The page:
These ideas are not a sure bet to keep your engine safe.  These could all leave you on the side of the road with a blown-up engine. Honestly, sometimes we have to do what we gotta do. 

How much will a head gasket repair cost? 

A head gasket repair will cost between $500-$3000 depending on if you go to a shop or do it yourself.  For a Jeep 4.0l or 2.5l engine, a head gasket repair will cost between $500-$2500 depending on if you go to a shop or do it yourself.  

The total job cost was $829.88 (DIY).  

I could have done this project for much less! But being OCD,  I wanted to replace everything I could on the way out. 

How long does a head gasket repair take? 

The base time for labor. (First-time head gasket repair in a Jeep). Total labor was 22 hours. This does not include the time it took at the machine shop.  

I pulled the head off in about 12 hours, the cylinder head spent 6 days at the machine shop. Then it took 11 hours to assemble everything again.  

You should allow 30 hours of labor to this project.  If you choose to buy a new cylinder head. You could potentially do this project over a single weekend.  

I have a friend who completed this in about 8-15 hours. Really depends on experience!

If you are completely certain the cylinder head is not damaged.  You could potentially neither send the head to a machine shop or buy a new head. You must be certain there is no damage. 

I did not want to take this risk.  

Things to consider replacing while replacing your head gasket: 

Here are the items I replaced on the way out when I changed my head gasket.  I will separate this list by “required” and “not required” 

Required head gasket repair parts: 

  • Cylinder head bolts 
  • Valve cover gasket 
  • Thermostats housing gasket 
  • Head gasket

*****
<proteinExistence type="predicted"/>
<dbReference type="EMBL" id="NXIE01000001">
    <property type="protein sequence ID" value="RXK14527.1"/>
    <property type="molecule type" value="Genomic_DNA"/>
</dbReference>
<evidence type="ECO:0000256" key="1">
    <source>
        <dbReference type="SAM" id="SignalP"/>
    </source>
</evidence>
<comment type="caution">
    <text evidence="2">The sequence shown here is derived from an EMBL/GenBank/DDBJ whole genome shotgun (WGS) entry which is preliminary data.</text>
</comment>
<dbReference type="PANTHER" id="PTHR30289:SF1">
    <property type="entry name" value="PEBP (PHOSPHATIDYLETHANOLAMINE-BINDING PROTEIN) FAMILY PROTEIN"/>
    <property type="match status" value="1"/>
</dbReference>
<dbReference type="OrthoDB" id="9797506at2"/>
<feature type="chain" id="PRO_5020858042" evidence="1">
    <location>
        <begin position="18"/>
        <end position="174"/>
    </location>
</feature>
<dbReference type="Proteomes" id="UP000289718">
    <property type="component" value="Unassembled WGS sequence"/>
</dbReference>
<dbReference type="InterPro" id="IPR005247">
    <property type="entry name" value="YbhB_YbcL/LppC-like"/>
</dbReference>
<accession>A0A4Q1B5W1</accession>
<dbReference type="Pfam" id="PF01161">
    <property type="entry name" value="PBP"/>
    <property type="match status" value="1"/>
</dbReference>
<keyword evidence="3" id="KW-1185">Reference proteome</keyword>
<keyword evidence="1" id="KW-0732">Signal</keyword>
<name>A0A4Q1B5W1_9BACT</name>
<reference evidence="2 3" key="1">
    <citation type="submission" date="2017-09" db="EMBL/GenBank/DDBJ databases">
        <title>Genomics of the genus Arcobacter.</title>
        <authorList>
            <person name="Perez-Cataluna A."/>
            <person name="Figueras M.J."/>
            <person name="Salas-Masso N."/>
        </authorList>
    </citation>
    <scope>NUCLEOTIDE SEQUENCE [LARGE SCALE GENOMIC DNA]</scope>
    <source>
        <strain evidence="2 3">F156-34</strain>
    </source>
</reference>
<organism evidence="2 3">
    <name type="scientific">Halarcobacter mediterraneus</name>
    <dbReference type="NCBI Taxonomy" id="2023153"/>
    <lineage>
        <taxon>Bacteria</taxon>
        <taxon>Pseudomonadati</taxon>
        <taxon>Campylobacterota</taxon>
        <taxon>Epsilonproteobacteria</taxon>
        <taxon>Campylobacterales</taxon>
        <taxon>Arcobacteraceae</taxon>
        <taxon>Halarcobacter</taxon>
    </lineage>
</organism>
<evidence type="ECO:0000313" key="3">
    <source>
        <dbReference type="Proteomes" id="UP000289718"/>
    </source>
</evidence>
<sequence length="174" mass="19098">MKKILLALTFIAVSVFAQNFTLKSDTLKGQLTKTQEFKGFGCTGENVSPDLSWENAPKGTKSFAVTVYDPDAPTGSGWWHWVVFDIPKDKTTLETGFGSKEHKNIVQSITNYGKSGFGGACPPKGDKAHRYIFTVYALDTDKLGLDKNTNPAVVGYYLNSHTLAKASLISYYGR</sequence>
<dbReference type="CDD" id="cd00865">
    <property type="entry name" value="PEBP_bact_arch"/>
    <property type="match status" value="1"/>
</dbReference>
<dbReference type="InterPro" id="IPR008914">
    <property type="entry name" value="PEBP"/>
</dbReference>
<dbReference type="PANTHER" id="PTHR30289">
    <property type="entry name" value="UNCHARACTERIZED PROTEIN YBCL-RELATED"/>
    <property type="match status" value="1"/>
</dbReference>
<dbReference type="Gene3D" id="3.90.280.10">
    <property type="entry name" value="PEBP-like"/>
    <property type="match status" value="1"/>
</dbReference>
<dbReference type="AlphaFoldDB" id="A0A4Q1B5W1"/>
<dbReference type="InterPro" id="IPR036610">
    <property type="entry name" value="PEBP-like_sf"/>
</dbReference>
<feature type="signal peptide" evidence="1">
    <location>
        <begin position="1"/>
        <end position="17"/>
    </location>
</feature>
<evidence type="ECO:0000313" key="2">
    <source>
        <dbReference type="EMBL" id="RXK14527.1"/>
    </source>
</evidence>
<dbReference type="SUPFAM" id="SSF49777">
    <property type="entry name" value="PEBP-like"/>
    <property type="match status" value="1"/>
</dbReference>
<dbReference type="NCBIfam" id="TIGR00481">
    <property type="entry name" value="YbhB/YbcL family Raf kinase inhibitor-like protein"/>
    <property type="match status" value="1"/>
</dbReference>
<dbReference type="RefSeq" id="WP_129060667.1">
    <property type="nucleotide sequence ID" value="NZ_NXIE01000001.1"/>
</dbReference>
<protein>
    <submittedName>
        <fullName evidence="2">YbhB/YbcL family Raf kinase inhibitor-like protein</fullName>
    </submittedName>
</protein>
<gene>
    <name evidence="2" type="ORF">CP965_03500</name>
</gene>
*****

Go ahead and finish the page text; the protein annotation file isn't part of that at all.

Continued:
• Exhaust manifold gasket 
  • Intake manifold gasket 

Not required head gasket repair parts: 

  • Valve springs 
  • Push rods 
  • Injectors 
  • Lifters 
  • Engine accessory’s belt 
  • spark plugs

Why do I need to replace cylinder head bolts when changing a head gasket? 

The head bolt threads stretch when torqued to spec. This is by design.  It is required to replace head bolts when changing a head gasket.

Why should I replace pushrods? 

As long as your pushrods are kept separated from exactly where they came from, and paired with the rocker they went with; unless damaged. Pushed rods do not need to be replaced.  

If you just cannot bother with keeping them untouched by any kids or pets from the time the head is removed to the time it comes back from the machine shop. Just plan to buy new pushrods and lifters.  They are inexpensive! 

Why do I need to replace injectors when doing head gaskets? 

You do not have to.  I did not replace my injectors, instead, while the head was at the machine shop I sent the injectors to a local shop to be spray tested and thoroughly cleaned.  I noticed big improvements in drivability, I assume they were quite dirty. 

Why do I need to replace the engine accessory belt? 

You do not have to, but since the belt is already off. Just take it up to the auto parts store and have them match it. Better safe than sorry. 

Why do I need to replace spark plugs when doing head gaskets?

Many times, spark plugs will be fouled or damaged from coolant leaking into the cylinder from a broken head gasket. While these spark plugs may still work, it is always a great idea to replace them while it is easy.